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Emmanuel Carrère

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Emmanuel Carrère
Born (1957-12-09) 9 December 1957 (age 66)
Paris, France
Alma materInstitut d'Études Politiques de Paris
Notable worksThe Adversary; Other Lives But Mine; Limonov
Notable awardsPrix Renaudot; Prix Femina; Grand Prix de littérature Henri Gal de l'Académie française; Princess of Asturias Award
SpouseHélène Devynck (2011–2020)

Emmanuel Carrère (born 9 December 1957) is a French author, screenwriter and film director.



Carrère was born into a wealthy family in the 16th arrondissement of Paris. His father, Louis Carrère d'Encausse[a], is a retired insurance executive and his mother, historian Hélène Carrère d'Encausse (born Hélène Zourabichvili, the daughter of Georgian émigrés), was a member and perpetual secretary of the Académie française and former member of the European Parliament.[1] She was a cousin of Georgian President Salome Zourabichvili.[2] Carrère has two sisters: Nathalie, a lawyer, and Marina, a doctor, TV presenter and novelist.[3] He is the nephew of composer Nicolas Zourabichvili and cousin of philosopher François Zourabichvili.[2]


Carrère studied at the Lycée Janson-de-Sailly and Sciences Po (the Paris Institute of Political Studies).[4]


As an alternative to military service, Carrère taught French for two years in Surabaya in Indonesia. He then became a film critic for the magazines Télérama and Positif.[4] In 1982 his first book, a monograph on the film director Werner Herzog, was published. The following year saw the publication of his first novel L'amie du jaguar, in which he drew on his experiences in Indonesia.[4] His second novel, Bravoure, based on the story of Mary Shelley, Percy Bysshe Shelley, Lord Byron, John Polidori and their stay at Lake Geneva in the summer of 1816, was published in 1984. Both Carrère's first and second novels won literary prizes (the 1984 Prix Passion and 1985 Prix littéraire de la Vocation respectively), but it was his third novel, The Moustache, published in 1986, that introduced the author to a wider readership. Carrère later adapted the book for a film, which he also directed and which won the Label Europa Cinemas prize at the 2005 Cannes Film Festival. An essay in which Carrère explores the alternative history, Le détroit de Behring: introduction à l'uchronie, was also published in 1986. In 1988 Carrère published Hors d'atteinte, a novel about a woman who leaves her life to chance. His next work, published in 1993, was Je suis vivant et vous êtes morts, a fictionalised biography of the American science fiction writer Philip K. Dick. This was followed by a novel, Class Trip, which won the 1995 Prix Femina and was adapted into a film by Claude Miller.[4]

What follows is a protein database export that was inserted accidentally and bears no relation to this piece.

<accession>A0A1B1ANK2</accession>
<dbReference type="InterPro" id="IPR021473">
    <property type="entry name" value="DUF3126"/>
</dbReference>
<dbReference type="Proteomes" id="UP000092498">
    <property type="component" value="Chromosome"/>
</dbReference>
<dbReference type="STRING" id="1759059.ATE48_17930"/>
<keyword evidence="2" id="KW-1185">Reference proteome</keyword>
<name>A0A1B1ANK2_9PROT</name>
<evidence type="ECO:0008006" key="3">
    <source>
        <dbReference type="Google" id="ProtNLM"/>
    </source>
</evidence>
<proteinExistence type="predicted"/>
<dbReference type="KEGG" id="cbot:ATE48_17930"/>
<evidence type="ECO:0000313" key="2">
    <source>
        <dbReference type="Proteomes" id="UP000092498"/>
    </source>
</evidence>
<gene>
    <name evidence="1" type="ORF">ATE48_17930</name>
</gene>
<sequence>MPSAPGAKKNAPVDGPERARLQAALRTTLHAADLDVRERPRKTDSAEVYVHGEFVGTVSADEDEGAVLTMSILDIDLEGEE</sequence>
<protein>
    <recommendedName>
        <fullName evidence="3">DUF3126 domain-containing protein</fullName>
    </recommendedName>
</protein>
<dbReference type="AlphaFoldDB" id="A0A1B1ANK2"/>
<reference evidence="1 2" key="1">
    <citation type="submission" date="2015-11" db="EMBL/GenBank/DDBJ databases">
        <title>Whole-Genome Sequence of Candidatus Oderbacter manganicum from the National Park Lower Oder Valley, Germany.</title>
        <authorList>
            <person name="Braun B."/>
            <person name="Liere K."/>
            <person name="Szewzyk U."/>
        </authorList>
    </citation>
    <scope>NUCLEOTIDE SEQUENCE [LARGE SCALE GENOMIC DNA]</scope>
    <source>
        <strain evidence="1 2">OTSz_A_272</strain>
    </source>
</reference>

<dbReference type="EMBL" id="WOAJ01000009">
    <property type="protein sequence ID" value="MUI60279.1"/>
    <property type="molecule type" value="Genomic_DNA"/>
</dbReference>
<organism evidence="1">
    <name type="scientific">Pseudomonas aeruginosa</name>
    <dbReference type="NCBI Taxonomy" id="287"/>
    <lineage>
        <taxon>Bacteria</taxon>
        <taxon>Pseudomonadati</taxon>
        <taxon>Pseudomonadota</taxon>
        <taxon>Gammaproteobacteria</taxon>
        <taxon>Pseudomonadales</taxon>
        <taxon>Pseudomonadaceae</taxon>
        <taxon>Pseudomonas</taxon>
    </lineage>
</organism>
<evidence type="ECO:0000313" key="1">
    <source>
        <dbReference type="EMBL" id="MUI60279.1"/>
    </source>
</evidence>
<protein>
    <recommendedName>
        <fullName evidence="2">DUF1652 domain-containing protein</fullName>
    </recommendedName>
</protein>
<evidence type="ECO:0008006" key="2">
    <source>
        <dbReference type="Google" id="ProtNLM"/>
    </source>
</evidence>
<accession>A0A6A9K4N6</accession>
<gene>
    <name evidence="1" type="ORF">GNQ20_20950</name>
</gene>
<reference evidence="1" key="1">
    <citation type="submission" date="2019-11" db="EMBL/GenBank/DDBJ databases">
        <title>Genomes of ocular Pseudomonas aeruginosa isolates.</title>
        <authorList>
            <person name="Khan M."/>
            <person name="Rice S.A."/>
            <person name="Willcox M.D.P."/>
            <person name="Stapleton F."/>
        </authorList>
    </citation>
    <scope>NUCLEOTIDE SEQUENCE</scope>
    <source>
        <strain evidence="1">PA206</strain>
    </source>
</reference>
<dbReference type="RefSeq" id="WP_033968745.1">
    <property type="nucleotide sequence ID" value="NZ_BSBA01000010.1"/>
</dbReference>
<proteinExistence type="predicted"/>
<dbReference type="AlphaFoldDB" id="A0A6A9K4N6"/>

After the publication of Class Trip, Carrère turned his attention to the case of the murderer Jean-Claude Romand. He corresponded with him in jail and attended his trial. L'Adversaire, published in 2000, became a bestseller in France and was translated into 23 languages. It was adapted into the film of the same name by director Nicole Garcia.[4]

In 2007 Carrère published A Russian Novel about a visit to Russia and his Russian roots. In the book he revealed that his maternal grandfather had worked as a translator for the occupying German forces in World War II and had disappeared in 1944, presumably killed by members of the French Resistance.[5]

Carrère was on holiday in Sri Lanka when the Indian Ocean tsunami struck. He was in his hotel and not in any personal danger but used the experience as the inspiration for his next book, D'autres vies que la mienne, published in 2009.

In 2011 he published Limonov, a biographical novel about the Russian writer and political dissident Eduard Limonov.[6]

The Kingdom, a novel about the rise of early Christianity, was published in 2014.[7] The book provoked a scandal at the Franciscan University of Steubenville and the head of the English Department, who had included the book in the syllabus for an advanced seminar, was removed from his post.[8]

In 2016 Carrère published a collection of his journalism, Il est avantageux d'avoir où aller [fr]. An edition published in English in 2019 with the title 97,196 Words: Essays includes an article on Emmanuel Macron written in 2017 for The Guardian.[9]

In his 2020 book Yoga, Carrère writes about his experience of depression and four months spent in the Sainte-Anne Hospital in Paris, where he was diagnosed as bipolar and treated with ketamine, electroconvulsive therapy and lithium.[10][11]